As a result, Pagán has created “many more vegetarian options that allow me to love giving people a good portion of food and keep costs down.” She also focused on creating new lunchtime specials that redefine rice dishes.
“In Puerto Rico, you eat rice for lunch and dinner like every day – there are a million ways to eat rice. So every week we choose a different dish that revolves around rice – it’s is like a really cool way to introduce people to Puerto Rico cuisine,” Pagán said, adding that she polls customers on Instagram days in advance to suggest new dishes.
Pernil de Pagán is a star dish that has become a staple on the menu. Traditional roast pork can be used in a variety of ways to create a hearty, economical meal – whether it’s served with rice, beans and plantains or sliced and made into a cubano sandwich.
“Puerto Ricans also enjoy pork in all its forms, with many of our dishes using the best cuts like shoulder for pernil, as well as more ingenious applications like blood sausage,” she said.
“Making pernil at home is easier than it looks, and it’s sure to impress your dinner guests at home,” Pagán says. “Pernil is both an everyday pork dish and a centerpiece for the Christmas table, when families get together to make a whole pork roast. It’s a scaled-down version that always hits the mark.”
Pernil (Puerto Rican roast pork)
1 boneless pork shoulder with skin or Boston Butt (about 4-6 lbs)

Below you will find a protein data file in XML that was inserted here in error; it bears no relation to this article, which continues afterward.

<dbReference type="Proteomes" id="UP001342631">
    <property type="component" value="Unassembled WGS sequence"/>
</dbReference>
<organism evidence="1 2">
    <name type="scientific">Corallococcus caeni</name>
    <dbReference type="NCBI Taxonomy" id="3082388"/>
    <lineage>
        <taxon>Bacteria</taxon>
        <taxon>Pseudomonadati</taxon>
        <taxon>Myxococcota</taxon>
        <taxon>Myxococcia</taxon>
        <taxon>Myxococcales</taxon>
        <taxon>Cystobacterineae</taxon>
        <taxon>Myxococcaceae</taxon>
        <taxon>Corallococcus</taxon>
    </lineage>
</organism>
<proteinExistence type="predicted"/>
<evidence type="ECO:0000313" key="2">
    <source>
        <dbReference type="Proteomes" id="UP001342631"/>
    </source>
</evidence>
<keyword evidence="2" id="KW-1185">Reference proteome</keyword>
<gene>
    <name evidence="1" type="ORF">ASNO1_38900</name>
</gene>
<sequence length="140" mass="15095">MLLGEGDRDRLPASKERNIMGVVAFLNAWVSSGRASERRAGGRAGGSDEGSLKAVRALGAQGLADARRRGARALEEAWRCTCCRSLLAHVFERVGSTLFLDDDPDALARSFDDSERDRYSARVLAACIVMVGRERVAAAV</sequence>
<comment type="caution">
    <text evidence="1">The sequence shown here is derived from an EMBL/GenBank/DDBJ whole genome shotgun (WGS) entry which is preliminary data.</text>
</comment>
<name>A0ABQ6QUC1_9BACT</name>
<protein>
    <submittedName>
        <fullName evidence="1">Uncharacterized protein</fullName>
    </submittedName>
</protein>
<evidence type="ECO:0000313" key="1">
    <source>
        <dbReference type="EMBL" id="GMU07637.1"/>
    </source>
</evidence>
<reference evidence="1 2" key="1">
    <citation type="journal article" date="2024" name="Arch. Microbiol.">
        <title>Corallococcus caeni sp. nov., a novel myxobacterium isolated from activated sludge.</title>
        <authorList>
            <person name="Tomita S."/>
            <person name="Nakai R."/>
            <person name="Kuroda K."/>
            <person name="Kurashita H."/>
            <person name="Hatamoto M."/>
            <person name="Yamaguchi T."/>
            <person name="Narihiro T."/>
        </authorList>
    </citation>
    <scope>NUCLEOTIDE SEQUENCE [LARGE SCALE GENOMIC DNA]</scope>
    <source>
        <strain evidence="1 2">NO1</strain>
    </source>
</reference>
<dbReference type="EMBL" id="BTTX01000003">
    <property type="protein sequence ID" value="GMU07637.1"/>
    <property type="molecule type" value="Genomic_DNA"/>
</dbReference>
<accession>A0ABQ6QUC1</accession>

Adobo, 20g for each pound of pork shoulder (recipe follows)
60g kosher salt, about 5 tbsp (we recommend Diamond Kosher salt for its flaky texture)
15g dried garlic, about 1 tbsp
3g dried oregano, about 1-2 tsp
6g freshly ground black pepper, about 1.5 tsp
6 g ground coriander, about 1.5 teaspoons
3 g ground cumin, about 1 teaspoon
For the adobo seasoning: Mix all the ingredients together in a bowl. Can be made ahead and stored in the pantry.
The day before: wipe the pork shoulder with paper towel. Rub generously with adobo, making sure all sides are evenly coated. Place the pork skin side up on a roasting rack inside a roasting pan, so the pork is high off its juices as it cooks. Leave the seasoning to penetrate overnight in the refrigerator; this will ensure that the meat is seasoned throughout and remains juicy.
The next day: Preheat the oven to 275°F and place a rack closer to the bottom of the oven. When the oven reaches 275ºF, put the roasting pan in the oven. Bake for 2.5 to 3.5 hours at 275F, periodically taking the temperature of the pork. Pork is ready when internal temperature reaches 165°F and juices run clear. If the skin is not crispy enough, you can increase the temperature to 400 F for 5-10 minutes to crisp it up.
Let pork rest at room temperature for 30 minutes before carving. We recommend cutting out the crispy skin before cutting the meat, then serving each serving with some crispy skin.
Service recommendations: Prepare pigeon pea rice to serve with pernil for a traditional Christmas meal. Or let cool completely and slice thinly to make cubano sandwiches with ham, Swiss cheese, mustard and pickles. Full recipe below.
2 ounces of pork/pernil
2 ounces of ham
2 slices of Swiss cheese
Sliced pickles (to taste)
Bread – use whatever you like!
Place ham on pernil, top with Swiss cheese slices on skillet/baking sheet; place in oven to heat until cheese is melted.
While the meats and cheese are in the oven, toast your bread or brioche.
Season the bread with mayonnaise, mustard and sliced pickles.
Using a spatula, remove the meat + cheese from the pan, place on the bread.